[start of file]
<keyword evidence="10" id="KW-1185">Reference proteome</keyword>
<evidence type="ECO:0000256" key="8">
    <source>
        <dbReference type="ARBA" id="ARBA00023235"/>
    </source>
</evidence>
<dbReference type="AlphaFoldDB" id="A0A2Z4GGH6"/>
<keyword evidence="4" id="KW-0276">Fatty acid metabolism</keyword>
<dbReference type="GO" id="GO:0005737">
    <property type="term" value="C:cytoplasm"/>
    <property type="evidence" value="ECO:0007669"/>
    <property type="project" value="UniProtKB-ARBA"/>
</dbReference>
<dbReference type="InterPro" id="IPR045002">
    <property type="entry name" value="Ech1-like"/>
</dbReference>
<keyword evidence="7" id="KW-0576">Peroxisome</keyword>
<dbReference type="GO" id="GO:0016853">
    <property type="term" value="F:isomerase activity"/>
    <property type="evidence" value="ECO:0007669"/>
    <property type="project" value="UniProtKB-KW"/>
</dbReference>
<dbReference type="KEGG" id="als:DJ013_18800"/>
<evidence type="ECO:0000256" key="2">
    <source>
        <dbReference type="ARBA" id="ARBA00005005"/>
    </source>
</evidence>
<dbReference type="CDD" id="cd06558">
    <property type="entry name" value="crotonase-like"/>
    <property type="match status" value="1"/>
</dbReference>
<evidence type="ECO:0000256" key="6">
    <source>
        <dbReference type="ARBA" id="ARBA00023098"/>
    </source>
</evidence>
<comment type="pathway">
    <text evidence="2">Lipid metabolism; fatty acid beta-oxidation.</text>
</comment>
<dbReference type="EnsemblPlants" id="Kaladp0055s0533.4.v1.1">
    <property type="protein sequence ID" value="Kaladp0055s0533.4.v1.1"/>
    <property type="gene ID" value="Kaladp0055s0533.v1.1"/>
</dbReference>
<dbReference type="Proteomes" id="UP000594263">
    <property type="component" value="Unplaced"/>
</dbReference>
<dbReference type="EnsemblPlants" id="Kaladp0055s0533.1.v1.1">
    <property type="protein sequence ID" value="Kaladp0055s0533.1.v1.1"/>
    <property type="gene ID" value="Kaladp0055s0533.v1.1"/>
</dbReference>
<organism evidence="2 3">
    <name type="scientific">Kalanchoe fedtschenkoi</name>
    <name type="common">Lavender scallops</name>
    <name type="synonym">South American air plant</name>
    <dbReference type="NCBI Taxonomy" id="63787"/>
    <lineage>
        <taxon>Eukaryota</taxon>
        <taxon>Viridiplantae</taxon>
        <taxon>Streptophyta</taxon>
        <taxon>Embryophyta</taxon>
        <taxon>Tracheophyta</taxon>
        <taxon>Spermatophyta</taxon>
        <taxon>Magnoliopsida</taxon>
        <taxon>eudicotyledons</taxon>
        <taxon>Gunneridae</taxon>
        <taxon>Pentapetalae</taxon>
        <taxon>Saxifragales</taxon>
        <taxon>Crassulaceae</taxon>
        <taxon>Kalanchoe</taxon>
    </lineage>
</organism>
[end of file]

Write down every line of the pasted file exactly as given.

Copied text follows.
<keyword evidence="10" id="KW-1185">Reference proteome</keyword>
<evidence type="ECO:0000256" key="8">
    <source>
        <dbReference type="ARBA" id="ARBA00023235"/>
    </source>
</evidence>
<dbReference type="AlphaFoldDB" id="A0A2Z4GGH6"/>
<keyword evidence="4" id="KW-0276">Fatty acid metabolism</keyword>
<dbReference type="GO" id="GO:0005737">
    <property type="term" value="C:cytoplasm"/>
    <property type="evidence" value="ECO:0007669"/>
    <property type="project" value="UniProtKB-ARBA"/>
</dbReference>
<dbReference type="InterPro" id="IPR045002">
    <property type="entry name" value="Ech1-like"/>
</dbReference>
<keyword evidence="7" id="KW-0576">Peroxisome</keyword>
<dbReference type="GO" id="GO:0016853">
    <property type="term" value="F:isomerase activity"/>
    <property type="evidence" value="ECO:0007669"/>
    <property type="project" value="UniProtKB-KW"/>
</dbReference>
<dbReference type="KEGG" id="als:DJ013_18800"/>
<evidence type="ECO:0000256" key="2">
    <source>
        <dbReference type="ARBA" id="ARBA00005005"/>
    </source>
</evidence>
<dbReference type="CDD" id="cd06558">
    <property type="entry name" value="crotonase-like"/>
    <property type="match status" value="1"/>
</dbReference>
<evidence type="ECO:0000256" key="6">
    <source>
        <dbReference type="ARBA" id="ARBA00023098"/>
    </source>
</evidence>
<comment type="pathway">
    <text evidence="2">Lipid metabolism; fatty acid beta-oxidation.</text>
</comment>
<dbReference type="EnsemblPlants" id="Kaladp0055s0533.4.v1.1">
    <property type="protein sequence ID" value="Kaladp0055s0533.4.v1.1"/>
    <property type="gene ID" value="Kaladp0055s0533.v1.1"/>
</dbReference>
<dbReference type="Proteomes" id="UP000594263">
    <property type="component" value="Unplaced"/>
</dbReference>
<dbReference type="EnsemblPlants" id="Kaladp0055s0533.1.v1.1">
    <property type="protein sequence ID" value="Kaladp0055s0533.1.v1.1"/>
    <property type="gene ID" value="Kaladp0055s0533.v1.1"/>
</dbReference>
<organism evidence="2 3">
    <name type="scientific">Kalanchoe fedtschenkoi</name>
    <name type="common">Lavender scallops</name>
    <name type="synonym">South American air plant</name>
    <dbReference type="NCBI Taxonomy" id="63787"/>
    <lineage>
        <taxon>Eukaryota</taxon>
        <taxon>Viridiplantae</taxon>
        <taxon>Streptophyta</taxon>
        <taxon>Embryophyta</taxon>
        <taxon>Tracheophyta</taxon>
        <taxon>Spermatophyta</taxon>
        <taxon>Magnoliopsida</taxon>
        <taxon>eudicotyledons</taxon>
        <taxon>Gunneridae</taxon>
        <taxon>Pentapetalae</taxon>
        <taxon>Saxifragales</taxon>
        <taxon>Crassulaceae</taxon>
        <taxon>Kalanchoe</taxon>
    </lineage>
</organism>